“Sometimes, if I didn’t have stuff to do I’d just never leave the house, I went through a period of time when I didn’t leave the house for ages [three months, to be exact] and my friends were telling me that I had to get out!” Pip says of her social nervousness. She doesn’t come across all that shy in person, but she visibly suffers from stage fright in her live shows, something that the media have often noticed. “I always worry I’ll fuck up – make a mistake, sing off key, make a fool of myself on stage…” It was to counter this that Ladyhawke was invented – an alterego for Pip that could embody the starry qualities her creator lacked. This kind of method acting isn’t new – The Beatles tried the same tack to counter the professional pressure they felt with Sgt. Pepper in 1967. But has it worked?
“It didn’t work out, because we’re just the same person,” she admits. “Sometimes I try and use Ladyhawke more, I try to dress differently on stage. But mostly I just take that side of it as it comes, I don’t expect it to get better.” Strangely then, it’s actually the gigging that Pip likes best. “Even though I get nervous and everything, I just have to tell myself it’s over in about forty minutes – my sets aren’t very long. I love playing – it’s kind of a love hate thing. And you get so much free alcohol!”
It’s the same with her music – Ladyhawke is absolutely a pop record, and yet Pip loves heaps of stuff from the other end of the musical spectrum. “First I was in a hardcore band, and then a grunge band, and then this punk rock band. I still listen to AC/DC, and I always think it’s only a matter of time before I revert back to that.” She talks of side projects in sixties rock that feature her on the drums for future collaborations, and reminisces about her early punk days, which even saw her play at New York’s CBGB club – the birthplace of New York punk.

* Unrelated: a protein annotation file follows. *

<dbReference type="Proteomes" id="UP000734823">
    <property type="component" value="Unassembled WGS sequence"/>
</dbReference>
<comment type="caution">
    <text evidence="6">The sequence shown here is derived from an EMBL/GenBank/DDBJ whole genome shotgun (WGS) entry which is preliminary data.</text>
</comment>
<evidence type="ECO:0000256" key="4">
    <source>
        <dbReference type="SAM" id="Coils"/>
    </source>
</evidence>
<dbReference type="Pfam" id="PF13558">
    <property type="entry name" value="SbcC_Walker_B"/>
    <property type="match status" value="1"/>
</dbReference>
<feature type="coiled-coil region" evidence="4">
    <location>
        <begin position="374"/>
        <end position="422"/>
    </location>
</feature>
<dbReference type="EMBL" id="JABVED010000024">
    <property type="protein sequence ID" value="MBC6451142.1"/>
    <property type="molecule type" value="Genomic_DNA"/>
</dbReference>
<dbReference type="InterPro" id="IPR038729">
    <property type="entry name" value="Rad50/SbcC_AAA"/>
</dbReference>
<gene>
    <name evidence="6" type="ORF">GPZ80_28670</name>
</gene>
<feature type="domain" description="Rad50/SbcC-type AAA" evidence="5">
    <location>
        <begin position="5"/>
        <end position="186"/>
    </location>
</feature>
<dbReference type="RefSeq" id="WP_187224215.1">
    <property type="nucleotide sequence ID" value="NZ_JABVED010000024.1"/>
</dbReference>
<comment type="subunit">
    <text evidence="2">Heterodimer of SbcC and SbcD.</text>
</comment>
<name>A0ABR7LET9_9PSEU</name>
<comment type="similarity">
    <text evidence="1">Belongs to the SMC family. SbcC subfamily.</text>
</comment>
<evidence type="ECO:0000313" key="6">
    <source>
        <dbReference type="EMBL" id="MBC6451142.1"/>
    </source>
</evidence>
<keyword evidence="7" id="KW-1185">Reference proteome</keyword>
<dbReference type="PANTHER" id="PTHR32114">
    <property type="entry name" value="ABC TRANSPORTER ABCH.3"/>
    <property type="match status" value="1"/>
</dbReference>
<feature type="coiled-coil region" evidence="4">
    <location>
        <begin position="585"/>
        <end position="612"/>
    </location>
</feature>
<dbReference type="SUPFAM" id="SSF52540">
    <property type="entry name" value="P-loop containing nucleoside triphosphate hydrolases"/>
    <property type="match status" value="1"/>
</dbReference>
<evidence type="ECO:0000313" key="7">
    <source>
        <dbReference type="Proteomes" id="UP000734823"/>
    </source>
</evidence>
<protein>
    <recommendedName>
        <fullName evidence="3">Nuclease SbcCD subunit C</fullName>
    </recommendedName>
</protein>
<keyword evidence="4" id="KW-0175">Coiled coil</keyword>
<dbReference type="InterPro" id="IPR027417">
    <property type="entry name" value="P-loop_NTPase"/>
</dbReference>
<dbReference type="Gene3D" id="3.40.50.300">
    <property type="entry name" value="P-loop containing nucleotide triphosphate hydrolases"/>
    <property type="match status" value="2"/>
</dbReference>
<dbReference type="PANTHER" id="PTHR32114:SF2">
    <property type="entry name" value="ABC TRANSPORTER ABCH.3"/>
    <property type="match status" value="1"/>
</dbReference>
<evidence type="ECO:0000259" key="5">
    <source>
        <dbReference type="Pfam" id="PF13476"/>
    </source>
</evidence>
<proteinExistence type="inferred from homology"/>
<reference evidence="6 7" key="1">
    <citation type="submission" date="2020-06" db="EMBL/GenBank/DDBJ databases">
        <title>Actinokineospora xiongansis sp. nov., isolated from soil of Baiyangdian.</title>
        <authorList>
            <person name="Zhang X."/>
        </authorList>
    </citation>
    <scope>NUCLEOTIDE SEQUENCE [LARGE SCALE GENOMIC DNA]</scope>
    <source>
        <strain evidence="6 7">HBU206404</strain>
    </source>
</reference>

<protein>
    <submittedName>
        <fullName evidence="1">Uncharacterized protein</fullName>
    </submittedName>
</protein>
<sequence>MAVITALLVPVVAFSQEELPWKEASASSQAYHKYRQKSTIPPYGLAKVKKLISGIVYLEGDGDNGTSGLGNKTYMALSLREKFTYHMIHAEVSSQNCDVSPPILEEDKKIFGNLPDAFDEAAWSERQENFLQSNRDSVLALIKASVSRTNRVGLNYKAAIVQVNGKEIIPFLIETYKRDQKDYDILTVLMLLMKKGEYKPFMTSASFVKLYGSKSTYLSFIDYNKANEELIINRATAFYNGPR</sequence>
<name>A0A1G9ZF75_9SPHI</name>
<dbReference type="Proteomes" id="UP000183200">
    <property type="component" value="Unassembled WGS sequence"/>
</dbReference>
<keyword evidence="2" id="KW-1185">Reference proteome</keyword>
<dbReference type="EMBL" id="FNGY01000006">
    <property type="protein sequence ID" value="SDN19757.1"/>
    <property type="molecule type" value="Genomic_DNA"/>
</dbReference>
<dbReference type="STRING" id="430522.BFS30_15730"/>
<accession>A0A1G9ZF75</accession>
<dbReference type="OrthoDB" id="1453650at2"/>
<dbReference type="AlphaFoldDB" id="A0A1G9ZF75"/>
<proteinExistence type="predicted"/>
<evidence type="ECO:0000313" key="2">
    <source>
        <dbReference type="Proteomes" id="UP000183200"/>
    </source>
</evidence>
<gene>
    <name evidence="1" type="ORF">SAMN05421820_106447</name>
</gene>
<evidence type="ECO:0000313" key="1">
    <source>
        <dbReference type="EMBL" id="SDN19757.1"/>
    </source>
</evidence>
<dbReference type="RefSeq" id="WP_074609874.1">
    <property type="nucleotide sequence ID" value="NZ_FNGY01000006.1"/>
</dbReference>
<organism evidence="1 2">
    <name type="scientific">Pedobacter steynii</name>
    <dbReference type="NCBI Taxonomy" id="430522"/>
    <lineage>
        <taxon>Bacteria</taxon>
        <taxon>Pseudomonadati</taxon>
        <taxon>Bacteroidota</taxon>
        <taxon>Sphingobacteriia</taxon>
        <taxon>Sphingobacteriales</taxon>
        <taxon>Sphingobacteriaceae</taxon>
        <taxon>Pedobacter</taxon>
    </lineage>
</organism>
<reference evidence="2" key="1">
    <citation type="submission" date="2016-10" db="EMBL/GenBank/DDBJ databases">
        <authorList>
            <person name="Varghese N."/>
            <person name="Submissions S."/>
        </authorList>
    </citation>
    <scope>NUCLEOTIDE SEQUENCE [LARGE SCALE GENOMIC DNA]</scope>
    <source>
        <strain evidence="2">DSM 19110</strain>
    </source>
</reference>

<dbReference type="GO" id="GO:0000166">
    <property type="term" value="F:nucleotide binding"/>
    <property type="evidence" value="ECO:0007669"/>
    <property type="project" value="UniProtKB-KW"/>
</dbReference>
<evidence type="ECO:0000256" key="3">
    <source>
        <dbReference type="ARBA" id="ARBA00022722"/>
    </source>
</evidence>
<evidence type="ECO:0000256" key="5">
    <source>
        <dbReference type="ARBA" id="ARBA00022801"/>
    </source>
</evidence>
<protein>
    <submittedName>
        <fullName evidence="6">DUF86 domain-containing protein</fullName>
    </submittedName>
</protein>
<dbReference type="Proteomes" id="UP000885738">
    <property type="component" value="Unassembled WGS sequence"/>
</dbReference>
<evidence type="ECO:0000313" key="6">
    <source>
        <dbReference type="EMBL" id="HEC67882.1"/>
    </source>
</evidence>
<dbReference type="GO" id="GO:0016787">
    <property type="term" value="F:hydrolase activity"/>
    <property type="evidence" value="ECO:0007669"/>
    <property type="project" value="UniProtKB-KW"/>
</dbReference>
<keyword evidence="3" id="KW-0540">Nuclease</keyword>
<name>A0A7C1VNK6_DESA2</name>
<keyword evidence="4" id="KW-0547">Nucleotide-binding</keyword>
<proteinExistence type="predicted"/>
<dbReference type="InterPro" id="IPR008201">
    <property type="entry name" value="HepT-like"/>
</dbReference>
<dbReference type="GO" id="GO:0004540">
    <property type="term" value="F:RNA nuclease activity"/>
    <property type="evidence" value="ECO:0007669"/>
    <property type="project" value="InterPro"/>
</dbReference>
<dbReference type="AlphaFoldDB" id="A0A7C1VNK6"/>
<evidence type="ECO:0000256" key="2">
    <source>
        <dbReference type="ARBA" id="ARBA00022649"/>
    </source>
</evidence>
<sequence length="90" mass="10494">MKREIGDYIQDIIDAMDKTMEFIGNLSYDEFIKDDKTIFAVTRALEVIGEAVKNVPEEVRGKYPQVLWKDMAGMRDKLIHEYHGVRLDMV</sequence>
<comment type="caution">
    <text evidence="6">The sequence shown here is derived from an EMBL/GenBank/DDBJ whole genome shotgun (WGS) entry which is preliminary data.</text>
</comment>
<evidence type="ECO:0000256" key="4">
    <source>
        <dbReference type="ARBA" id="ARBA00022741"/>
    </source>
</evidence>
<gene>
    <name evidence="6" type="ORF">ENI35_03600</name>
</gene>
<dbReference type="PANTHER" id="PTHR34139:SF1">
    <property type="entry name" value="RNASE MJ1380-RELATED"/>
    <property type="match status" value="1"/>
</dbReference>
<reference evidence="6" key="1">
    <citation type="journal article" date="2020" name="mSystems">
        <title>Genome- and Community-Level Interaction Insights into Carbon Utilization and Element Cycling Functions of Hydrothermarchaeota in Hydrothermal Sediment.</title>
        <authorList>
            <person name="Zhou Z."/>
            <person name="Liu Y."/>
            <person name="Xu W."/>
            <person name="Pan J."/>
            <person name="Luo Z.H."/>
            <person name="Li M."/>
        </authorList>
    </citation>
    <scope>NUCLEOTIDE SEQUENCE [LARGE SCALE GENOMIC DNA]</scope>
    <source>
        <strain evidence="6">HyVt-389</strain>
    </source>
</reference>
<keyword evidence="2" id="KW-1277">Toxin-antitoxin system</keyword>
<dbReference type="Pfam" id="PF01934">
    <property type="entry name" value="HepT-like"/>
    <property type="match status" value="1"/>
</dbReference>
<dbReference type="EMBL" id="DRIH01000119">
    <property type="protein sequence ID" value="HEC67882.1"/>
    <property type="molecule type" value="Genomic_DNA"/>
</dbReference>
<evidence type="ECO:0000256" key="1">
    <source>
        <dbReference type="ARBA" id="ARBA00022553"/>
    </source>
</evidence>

As for Ladyhawke, Pip has no plans to procrastinate over her second album. “I already have an idea of exactly where I want to go with the next album, I want to try something new.” And when asked if she plans for it to come out next year she squeals, “definitely, I don’t know why I would wait until 2010, it seems far too far away! I’d get bored and probably move home!” Pip seems fairly savvy about the fickleness of celebrity culture, quick enough, anyway, for her to realise the importance of capitalizing on 2008’s success with a sharpish followup.
Ladyhawke has had a few run-ins with the weirder side of celebrity this year. “My friend actually put me on to this youtube video called ‘Ladyhawke Lover’, and it is so scary!” she tells me, of her biggest fan. “This girl is obsessed! She has this big picture of me above her bed with lights all around it, and then she goes to her cupboard and she has a shrine with a picture of me in it. And then she gets a glass of wine and she dips her finger in the wine and rubs it on my face, and she says, “Please Ladyhawke if you see this get in touch with me!” She’s a New Zealander though so that made me feel a bit safer – I’m over here and she’s over there!”
Pip seems to find it hilarious that someone out there could really become obsessed by her and her music. There is genuine bemusement at her own success in her voice when she says “it surprises me how things happen and once the ball starts rolling people just seem to catch on – it’s insane.” This kind of humility is a breath of fresh air in an industry saturated in self righteous Jesus-types and mediocre reality TV victims. Here’s hoping Ladyhawke hangs around in the UK long enough for it to rub off.